Malware attacks on businesses are down – but it's no time to be complacent


Check Point has released its latest threat intelligence report on malware which is targeting businesses, and the good news is that the overall level of malicious activity is down – but that certainly isn't to say firms should let any element of complacency set in.

Statistics for the month of July showed there were 2,300 separate active malware families assaulting company networks, which represented a drop of 5% in comparison to the previous month.

While a decrease in active malware is obviously good news, and this was the first drop to be seen in four months, the figure for July is still the joint second all-time highest that has been recorded in a month for 2016. In other words, there's hardly a shortage of malware attacks on the go.

And if you look at the figures for mobile malware, the number of active families actually increased by a worrying 50% compared to June. Mobile variants now account for 9% of all active malware, Check Point observed.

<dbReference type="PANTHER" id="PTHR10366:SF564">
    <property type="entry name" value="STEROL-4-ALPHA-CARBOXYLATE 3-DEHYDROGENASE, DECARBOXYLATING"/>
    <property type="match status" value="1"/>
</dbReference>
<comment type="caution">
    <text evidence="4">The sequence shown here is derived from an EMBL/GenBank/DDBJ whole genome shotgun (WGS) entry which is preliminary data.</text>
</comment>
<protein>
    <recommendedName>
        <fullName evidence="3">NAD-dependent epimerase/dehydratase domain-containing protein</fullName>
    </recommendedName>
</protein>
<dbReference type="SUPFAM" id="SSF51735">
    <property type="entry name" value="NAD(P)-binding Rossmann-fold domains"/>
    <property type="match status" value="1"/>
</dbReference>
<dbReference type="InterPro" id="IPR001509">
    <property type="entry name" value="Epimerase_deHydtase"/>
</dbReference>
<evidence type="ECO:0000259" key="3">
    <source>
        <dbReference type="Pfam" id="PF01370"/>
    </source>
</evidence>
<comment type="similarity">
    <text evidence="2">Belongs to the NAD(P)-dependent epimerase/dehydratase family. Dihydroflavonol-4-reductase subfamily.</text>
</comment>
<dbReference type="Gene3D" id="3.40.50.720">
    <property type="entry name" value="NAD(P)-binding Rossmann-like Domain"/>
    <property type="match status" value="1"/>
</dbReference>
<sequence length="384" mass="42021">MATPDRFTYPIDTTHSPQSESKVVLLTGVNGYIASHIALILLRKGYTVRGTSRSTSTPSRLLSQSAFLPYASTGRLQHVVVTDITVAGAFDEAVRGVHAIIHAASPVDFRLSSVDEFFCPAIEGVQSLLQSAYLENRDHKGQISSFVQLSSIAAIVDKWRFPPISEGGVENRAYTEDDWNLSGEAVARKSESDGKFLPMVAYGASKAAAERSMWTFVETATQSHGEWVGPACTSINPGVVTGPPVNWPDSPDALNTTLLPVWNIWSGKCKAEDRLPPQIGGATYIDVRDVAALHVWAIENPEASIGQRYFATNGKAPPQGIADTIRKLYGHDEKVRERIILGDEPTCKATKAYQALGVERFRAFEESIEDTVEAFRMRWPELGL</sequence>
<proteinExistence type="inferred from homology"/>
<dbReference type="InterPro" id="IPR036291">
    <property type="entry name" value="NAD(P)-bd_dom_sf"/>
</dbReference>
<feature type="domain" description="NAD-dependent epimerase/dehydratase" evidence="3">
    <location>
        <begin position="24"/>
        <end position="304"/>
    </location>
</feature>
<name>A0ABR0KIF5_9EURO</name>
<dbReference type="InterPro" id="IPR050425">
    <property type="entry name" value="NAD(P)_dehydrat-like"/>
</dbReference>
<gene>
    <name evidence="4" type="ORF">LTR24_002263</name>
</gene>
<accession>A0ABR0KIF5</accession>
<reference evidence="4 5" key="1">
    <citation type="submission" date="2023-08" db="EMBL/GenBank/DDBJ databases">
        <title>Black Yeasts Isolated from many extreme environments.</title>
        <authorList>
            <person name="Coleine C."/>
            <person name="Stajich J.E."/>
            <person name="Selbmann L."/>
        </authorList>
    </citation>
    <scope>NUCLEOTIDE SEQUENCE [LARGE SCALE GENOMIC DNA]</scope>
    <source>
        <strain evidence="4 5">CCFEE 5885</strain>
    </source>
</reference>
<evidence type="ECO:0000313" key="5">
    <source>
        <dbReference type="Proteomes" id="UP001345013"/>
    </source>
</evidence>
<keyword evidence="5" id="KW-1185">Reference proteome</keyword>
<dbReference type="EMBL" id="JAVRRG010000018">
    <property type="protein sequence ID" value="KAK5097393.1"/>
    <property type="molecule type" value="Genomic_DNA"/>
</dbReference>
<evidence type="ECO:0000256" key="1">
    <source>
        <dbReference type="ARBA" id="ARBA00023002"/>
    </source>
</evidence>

Confounding Conficker

As for the most prevalent malware family, that was the Conficker worm – it was responsible for 13% of all attacks. The top 10 most common strains of malware accounted for 60% of all attacks.

And on the mobile malware front, HummingBad was the biggest threat to devices.

Nathan Shuchami, Head of Threat Prevention at Check Point, commented: "Businesses should not be lulled into a false sense of security by the slight drop in the number of active malware families during July. The number of active families still remains at near record levels, highlighting the scale of the challenges businesses face in securing their network against cybercriminals."

Check Point isn't the only security outfit to observe a drop in malware recently – last month, Enigma Software announced a big fall in numbers when it comes to infections, although the company said that ransomware bucked this trend and was on the up and up.

Via: Betanews

Darren is a freelancer writing news and features for TechRadar (and occasionally T3) across a broad range of computing topics including CPUs, GPUs, various other hardware, VPNs, antivirus and more. He has written about tech for the best part of three decades, and writes books in his spare time (his debut novel - 'I Know What You Did Last Supper' - was published by Hachette UK in 2013).